By Gerald Neave
(Copyright by W. G.-Chapman.)
"Any kicks this morningMiss Lor
imer?" inquired Henry Sandford,
president for the time of the Montana
Eagle Gold Mining company, as he
sat down at the mahogany desk in
the office of the big city building.
"Half a dozen," answered Miss
Lorimer, laughing. "Say, Mr. Sand
ford, it certainly does seem to be get
ting a bit warm in these parts. That
clergyman from Boston has been
writing in wanting to know whether
the mine's ever started operations or
ever going to."
"Well, I'll write him later," an
swered the president absently. "If
necessary we'll declare a 10 per cent
dividend for his benefit."
"And that old lady from Philadel
phia, who says she's invested every
"Pshaw! We needn't notice her, till
she writes that she's coming to in
terview me. Then we'll send her a
dividend, too. Applications still pil
"Twelve thousands dollars since
"Whoop!" ejaculated the president.
"Say, Miss Lorimer, there certainly
are a lot of suckers in the world, ain't
there? I wonder how many's been
born since we shut up shop on Satur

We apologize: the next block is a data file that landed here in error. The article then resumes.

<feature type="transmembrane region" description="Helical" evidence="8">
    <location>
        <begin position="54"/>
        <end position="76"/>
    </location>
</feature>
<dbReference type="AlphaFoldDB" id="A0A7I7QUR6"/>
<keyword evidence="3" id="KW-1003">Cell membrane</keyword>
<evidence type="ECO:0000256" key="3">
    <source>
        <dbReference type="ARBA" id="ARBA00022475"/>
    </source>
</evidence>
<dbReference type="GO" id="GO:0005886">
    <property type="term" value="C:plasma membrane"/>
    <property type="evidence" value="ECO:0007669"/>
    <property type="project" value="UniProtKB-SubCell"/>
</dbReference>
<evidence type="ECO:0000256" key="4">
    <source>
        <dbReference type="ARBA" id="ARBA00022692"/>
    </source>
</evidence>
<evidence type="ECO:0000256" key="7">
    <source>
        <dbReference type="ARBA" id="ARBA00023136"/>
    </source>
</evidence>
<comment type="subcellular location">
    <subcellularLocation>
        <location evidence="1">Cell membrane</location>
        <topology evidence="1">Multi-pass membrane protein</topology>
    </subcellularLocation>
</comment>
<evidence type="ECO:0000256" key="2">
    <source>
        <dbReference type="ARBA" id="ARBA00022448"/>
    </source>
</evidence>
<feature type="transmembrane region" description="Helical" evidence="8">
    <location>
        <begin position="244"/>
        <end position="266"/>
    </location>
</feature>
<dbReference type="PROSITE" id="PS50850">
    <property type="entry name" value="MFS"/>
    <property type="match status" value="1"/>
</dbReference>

"Just 2,400," answered the secre
tary, after a short compilation upon
"That ought to mean something for
us," commented the president.
Nevertheless, he was anxious that
morning. He had promoted many
dubious concerns during the past
year or two, aided by a "sucker list"
for which he had paid the sum of
$3,000. The money had come rolling
in irom ail parts or me country;
slergymen, widows and fools had con
tributed largely on the promise of a
hundred per cent dividend annually.
Whenever any applicant became too
troublesome Sandford cleared him
self and allayed -suspicions- by "de
claring a dividend-" But he had rea
son to suspect that the federal officers
were investigating him and he was
pondering the advisability of depart
ing for cooler climes.
Miss Lorimer had been with him
for six months. She had come to him
a simple girl, innocent of his methods
of "finance." He had corrupted her,
"Well, I'll Write Him Later."
he had taught Tier to believe thatjiis
methods of "business" were those
universally fQllowed in the financial
world. He did not know the revolt
that had taken place within her,
nor that she needed.her salary of $15
urgently to support her widowed
Sandford had begun to think Miss
Hilda Lorimer had the best business
head of any woman whom he had
known. And. something .as close to
iAi'aS On -'
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